“Many things that we thought could be moved up were slid to discretionary projects,” he said.

Arvin also tried to ease board members' minds by reminding them that just because an item is listed on the plan, it doesn’t mean it must be completed.

“If enrollment comes to a screeching halt, we don’t have to build any new schools,” he said. “However, if it goes like we project, then we already have a plan in place.”

After approving the District Facility Plan, the board appointed Assistant Superintendent for Operations Kerry Whitehouse as the Hearing Officer for a public meeting to be held June 3 at 7 p.m. at the Board of Education Central Office.

3 students recognized

West Middle students Browning Becherer, Elizabeth McGuire and Ryan Renfro received Grand Recognition on the National Level in the Duke University Talent Identification Program. Hinkle congratulated the trio who were among 1,769 students recognized nationwide from a pool of more than 74,000.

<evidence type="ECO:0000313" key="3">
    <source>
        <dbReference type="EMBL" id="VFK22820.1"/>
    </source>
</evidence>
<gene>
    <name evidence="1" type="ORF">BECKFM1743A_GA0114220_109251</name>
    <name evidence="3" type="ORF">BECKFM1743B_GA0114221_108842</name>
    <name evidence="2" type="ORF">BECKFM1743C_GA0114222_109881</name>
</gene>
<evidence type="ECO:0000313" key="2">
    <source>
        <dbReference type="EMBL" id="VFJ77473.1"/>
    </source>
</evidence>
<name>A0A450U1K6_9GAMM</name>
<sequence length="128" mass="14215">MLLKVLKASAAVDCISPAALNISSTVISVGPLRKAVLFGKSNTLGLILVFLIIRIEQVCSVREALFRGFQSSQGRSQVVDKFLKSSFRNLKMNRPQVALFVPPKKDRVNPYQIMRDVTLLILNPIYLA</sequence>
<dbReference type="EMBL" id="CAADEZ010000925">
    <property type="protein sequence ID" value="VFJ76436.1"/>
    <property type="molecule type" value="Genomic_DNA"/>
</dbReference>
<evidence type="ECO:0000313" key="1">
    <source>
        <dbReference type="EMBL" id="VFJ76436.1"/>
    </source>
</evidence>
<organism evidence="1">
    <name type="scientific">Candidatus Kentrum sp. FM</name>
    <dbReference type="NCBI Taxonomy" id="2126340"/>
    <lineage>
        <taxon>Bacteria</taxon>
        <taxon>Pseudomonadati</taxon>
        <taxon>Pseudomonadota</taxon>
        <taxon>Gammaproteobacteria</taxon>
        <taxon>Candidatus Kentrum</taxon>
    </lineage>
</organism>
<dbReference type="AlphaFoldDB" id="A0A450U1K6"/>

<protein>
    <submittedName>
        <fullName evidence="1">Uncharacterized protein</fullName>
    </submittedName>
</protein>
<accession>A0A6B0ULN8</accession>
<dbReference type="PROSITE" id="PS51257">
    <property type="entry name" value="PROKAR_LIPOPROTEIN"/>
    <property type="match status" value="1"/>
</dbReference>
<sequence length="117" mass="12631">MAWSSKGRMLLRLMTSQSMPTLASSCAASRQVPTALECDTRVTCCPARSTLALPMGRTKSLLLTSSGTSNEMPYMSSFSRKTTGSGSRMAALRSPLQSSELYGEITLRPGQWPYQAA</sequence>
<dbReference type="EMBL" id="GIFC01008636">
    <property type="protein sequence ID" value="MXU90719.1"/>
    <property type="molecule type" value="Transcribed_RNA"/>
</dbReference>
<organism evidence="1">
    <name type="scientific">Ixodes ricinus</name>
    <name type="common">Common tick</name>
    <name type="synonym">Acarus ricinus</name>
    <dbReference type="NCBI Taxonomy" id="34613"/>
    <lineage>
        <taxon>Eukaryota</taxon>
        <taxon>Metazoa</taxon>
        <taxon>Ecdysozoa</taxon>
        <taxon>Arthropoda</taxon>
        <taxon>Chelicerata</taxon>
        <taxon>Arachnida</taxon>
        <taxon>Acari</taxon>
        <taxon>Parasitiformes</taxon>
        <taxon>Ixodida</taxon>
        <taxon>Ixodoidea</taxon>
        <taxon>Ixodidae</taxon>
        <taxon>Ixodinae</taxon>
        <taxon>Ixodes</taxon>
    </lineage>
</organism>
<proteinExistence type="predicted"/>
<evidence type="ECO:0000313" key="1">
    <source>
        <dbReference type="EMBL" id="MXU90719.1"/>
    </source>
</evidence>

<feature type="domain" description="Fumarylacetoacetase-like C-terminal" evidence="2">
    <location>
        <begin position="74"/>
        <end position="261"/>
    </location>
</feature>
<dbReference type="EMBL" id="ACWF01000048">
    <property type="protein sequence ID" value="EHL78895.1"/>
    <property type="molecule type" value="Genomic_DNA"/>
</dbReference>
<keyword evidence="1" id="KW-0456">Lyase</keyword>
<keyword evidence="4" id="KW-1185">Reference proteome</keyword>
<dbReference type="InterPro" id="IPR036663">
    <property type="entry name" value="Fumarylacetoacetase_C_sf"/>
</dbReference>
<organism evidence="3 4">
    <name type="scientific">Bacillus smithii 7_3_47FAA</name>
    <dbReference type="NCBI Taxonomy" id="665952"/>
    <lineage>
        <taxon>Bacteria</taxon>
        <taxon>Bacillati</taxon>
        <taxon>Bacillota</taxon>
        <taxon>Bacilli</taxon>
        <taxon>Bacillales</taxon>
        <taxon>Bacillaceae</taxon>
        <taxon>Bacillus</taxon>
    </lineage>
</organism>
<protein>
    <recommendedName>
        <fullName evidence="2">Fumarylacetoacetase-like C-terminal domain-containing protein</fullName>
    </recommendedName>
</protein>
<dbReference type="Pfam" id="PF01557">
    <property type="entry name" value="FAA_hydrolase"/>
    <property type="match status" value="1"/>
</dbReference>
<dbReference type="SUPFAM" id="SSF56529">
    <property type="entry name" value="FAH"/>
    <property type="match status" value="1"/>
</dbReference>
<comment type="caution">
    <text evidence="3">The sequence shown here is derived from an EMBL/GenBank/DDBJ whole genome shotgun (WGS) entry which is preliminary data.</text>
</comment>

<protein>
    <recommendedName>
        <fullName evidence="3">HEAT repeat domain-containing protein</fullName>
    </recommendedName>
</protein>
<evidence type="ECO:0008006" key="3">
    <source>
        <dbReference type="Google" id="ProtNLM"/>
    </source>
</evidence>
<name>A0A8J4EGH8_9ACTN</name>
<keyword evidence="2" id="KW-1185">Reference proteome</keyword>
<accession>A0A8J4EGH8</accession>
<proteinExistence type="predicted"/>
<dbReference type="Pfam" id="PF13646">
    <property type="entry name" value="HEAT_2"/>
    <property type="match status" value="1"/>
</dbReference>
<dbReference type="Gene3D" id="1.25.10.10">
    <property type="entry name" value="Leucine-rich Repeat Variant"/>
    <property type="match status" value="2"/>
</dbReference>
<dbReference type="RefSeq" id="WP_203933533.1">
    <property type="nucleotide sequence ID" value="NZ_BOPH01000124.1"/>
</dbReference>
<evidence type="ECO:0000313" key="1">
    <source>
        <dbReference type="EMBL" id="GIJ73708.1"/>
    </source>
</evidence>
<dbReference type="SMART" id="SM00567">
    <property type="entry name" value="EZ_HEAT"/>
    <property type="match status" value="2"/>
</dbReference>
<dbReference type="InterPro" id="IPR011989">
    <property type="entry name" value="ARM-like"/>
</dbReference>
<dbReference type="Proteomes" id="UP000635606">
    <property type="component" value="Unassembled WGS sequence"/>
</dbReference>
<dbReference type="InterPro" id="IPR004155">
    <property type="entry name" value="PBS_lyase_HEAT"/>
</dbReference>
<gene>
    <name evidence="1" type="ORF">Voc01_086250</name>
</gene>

“These are the real all-stars in our school system,” he said. “I hope to see the number grow and to see you (the students) take advantage of the opportunities this provides to expand your horizon.”

Foreign travel report

Gary Kidwell, director of student accounting and support services, gave a report on developing board policy on school-supported foreign travel. Kidwell suggested amending the board’s field trip policy to include information on foreign travel – including 1-year prior approval, use of a travel agent or qualified student-travel company and possible cancellation because of security concerns.